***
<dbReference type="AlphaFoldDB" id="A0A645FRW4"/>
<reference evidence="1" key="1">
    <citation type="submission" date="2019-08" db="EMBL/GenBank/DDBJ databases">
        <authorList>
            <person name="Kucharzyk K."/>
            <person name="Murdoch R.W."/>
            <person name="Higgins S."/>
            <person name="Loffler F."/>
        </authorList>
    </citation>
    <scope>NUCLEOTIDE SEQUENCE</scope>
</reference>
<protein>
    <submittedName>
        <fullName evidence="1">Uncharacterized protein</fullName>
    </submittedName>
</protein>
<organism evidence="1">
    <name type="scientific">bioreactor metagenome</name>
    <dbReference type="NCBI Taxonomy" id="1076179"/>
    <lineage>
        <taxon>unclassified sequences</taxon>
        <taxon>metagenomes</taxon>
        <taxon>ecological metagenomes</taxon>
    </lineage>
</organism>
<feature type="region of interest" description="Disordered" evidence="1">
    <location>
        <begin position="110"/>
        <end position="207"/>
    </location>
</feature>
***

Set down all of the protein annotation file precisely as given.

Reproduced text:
<dbReference type="AlphaFoldDB" id="A0A645FRW4"/>
<reference evidence="1" key="1">
    <citation type="submission" date="2019-08" db="EMBL/GenBank/DDBJ databases">
        <authorList>
            <person name="Kucharzyk K."/>
            <person name="Murdoch R.W."/>
            <person name="Higgins S."/>
            <person name="Loffler F."/>
        </authorList>
    </citation>
    <scope>NUCLEOTIDE SEQUENCE</scope>
</reference>
<protein>
    <submittedName>
        <fullName evidence="1">Uncharacterized protein</fullName>
    </submittedName>
</protein>
<organism evidence="1">
    <name type="scientific">bioreactor metagenome</name>
    <dbReference type="NCBI Taxonomy" id="1076179"/>
    <lineage>
        <taxon>unclassified sequences</taxon>
        <taxon>metagenomes</taxon>
        <taxon>ecological metagenomes</taxon>
    </lineage>
</organism>
<feature type="region of interest" description="Disordered" evidence="1">
    <location>
        <begin position="110"/>
        <end position="207"/>
    </location>
</feature>